The response was that of pure shock. Just like that, the heart and soul of the team, the guy who had been the pillar of consistency for the past decade, the player who exemplified everything about what it meant to be an Oiler and an Edmontonian, was gone. The return? Who knows? Who cares? Ryan Smyth was now a member of the New York Islanders.
After that, the Oilers went into a tailspin. The night of the trade, following Messier’s jersey retirement ceremony, the team put out a completely lacklustre effort, losing 3-0 to the Phoenix Coyotes. That would be the second loss in what would eventually spiral into a 12-game losing streak.
The Oilers would win two games the rest of the way, a shootout victory over the Colorado Avalanche and their season-finale against the Calgary Flames. All told, without Smyth, they won just two of their final 19 games. They would finish the season with 71 points in the standings, their worst total since 1995-96, Smyth’s rookie season.
Over in New York, Smyth helped the Islanders claw into the eighth spot in the Eastern Conference, though they would quickly be dispatched in the first round of the playoffs by the Buffalo Sabres. He scored 15 points in 18 games as an Islander and led the team with four points in five games in the playoffs.
In return, Edmonton got a pack of magic beans. O’Marra was a bust and only ended up playing 33 games in the NHL. Nilsson had a good rookie season for the Oilers but disappeared after that. The first-round pick was used on Alex Plante, another bust who only played 10 games in the league.
I mean, in a vacuum, getting two former first-round picks and another future first-round pick in exchange for a rental isn’t really a bad return at all. If the organization’s player development and scouting had been better, maybe the return on this trade actually ends up looking really good and we end up viewing it as a necessary evil.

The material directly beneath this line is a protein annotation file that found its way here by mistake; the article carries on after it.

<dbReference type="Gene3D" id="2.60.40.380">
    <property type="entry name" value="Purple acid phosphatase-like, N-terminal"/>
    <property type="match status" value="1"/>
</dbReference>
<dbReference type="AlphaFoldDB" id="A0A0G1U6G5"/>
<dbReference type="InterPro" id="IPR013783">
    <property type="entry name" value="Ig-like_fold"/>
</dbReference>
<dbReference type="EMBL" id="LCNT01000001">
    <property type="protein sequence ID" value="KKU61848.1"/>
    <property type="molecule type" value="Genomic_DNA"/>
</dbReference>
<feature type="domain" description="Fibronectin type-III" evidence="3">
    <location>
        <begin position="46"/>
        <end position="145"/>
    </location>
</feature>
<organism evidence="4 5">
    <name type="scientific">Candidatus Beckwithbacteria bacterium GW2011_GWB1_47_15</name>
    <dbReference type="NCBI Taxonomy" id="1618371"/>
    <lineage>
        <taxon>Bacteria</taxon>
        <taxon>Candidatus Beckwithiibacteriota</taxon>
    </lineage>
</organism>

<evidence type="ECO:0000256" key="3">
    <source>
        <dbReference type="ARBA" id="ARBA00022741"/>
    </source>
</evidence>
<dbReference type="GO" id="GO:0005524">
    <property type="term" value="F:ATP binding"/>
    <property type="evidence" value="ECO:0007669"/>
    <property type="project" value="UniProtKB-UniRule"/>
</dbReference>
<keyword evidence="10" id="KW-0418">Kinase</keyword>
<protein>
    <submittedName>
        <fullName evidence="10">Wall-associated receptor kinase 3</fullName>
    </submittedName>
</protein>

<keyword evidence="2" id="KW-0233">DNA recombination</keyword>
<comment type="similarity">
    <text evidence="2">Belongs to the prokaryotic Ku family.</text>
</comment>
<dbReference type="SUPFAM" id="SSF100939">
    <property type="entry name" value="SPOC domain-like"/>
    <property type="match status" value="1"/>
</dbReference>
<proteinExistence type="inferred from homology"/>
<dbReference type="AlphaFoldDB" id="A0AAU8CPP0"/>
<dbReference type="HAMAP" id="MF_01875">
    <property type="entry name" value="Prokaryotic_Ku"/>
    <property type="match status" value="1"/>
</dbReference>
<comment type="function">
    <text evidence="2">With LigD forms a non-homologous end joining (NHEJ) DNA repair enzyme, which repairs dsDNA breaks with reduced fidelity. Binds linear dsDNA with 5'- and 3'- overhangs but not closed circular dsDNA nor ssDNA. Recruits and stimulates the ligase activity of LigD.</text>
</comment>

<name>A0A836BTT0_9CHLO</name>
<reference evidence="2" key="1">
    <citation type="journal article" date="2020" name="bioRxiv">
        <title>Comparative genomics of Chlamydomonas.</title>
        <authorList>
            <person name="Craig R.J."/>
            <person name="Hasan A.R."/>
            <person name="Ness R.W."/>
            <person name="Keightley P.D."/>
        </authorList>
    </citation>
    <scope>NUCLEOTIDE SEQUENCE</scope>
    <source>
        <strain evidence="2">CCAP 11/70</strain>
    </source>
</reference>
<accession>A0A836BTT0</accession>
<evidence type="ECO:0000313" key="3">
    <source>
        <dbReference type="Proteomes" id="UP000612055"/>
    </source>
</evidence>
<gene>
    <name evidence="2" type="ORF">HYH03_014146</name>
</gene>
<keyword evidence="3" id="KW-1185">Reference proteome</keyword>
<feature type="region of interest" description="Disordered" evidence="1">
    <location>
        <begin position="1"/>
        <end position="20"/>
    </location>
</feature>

But that’s not really the issue with this trade. The issue was failing to commit to the heart and soul of the team.
It was reported later on that Smyth and Lowe were only $100,000 apart in negotiations. Smyth wanted $5,500,000 annually and Lowe would only go as high as $5,400,000 million. That’s absurd because, in the world of hockey contracts, $100,000 is a fairly negligible amount of money. It’s also absurd because Smyth was worth much more than that on the open market. In the off-season, he signed a deal with Colorado worth $6,250,000 annually over five years.
The team had had such a difficult time retaining key players over the years that this seemed like such a no-brainer. Since the 1980s dynasty, there had been a revolving door of star players who came and went — Vincent Damphousse, Jason Arnott, Bill Guerin, Doug Weight, Roman Hamrlik, Chris Pronger — either because they didn’t really want to be here or because the team couldn’t afford to keep them around.
And then, here was Smyth, the guy who was going to be an Oiler for life, and Lowe shipped him away over $100,000.
Fortunately, Smyth made an emotional return to Edmonton a few years later and he ended up finishing off his career as an Oiler. I think this whole situation becomes quite a bit easier to sweep under the rug knowing now that there’s a happy ending. Still, even after watching that ’06 team lose in Game 7, this was the first time I learned the extent to which sports could break your heart.